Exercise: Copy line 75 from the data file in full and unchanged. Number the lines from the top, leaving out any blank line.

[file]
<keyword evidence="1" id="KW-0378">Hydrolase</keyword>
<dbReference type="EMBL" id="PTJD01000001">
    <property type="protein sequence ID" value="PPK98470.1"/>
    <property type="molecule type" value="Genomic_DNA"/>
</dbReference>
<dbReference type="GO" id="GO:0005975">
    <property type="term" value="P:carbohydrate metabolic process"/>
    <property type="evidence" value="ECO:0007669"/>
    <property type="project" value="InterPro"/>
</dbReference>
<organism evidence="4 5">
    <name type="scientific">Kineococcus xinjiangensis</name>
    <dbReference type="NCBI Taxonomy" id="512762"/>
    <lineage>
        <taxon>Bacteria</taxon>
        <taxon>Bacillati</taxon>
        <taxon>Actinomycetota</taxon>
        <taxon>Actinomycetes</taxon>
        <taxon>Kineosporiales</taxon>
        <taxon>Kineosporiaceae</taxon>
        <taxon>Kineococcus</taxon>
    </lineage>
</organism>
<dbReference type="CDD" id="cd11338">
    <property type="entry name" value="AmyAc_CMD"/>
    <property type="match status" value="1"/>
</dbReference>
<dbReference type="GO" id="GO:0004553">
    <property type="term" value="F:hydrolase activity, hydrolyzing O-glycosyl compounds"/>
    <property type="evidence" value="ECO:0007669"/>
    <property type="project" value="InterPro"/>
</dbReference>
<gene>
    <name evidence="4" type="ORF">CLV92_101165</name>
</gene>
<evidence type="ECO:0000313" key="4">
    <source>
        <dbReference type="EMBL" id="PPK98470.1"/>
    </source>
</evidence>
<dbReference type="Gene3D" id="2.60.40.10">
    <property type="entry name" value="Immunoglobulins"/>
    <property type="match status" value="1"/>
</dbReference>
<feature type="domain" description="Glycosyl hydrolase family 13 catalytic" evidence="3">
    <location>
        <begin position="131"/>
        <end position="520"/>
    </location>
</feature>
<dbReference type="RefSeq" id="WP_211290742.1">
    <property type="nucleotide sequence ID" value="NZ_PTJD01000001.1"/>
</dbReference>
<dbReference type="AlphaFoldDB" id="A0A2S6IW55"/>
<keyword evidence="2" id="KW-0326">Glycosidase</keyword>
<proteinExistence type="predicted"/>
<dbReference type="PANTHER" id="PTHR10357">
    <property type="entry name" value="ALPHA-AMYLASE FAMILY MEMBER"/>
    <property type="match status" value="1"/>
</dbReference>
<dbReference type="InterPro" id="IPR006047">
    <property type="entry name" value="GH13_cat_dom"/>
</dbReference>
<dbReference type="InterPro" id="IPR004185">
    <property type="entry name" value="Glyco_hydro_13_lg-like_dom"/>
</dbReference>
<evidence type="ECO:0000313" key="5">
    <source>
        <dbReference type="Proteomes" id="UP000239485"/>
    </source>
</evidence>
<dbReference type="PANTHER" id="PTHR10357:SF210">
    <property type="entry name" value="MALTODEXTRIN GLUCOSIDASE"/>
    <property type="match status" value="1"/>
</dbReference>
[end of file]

</dbReference>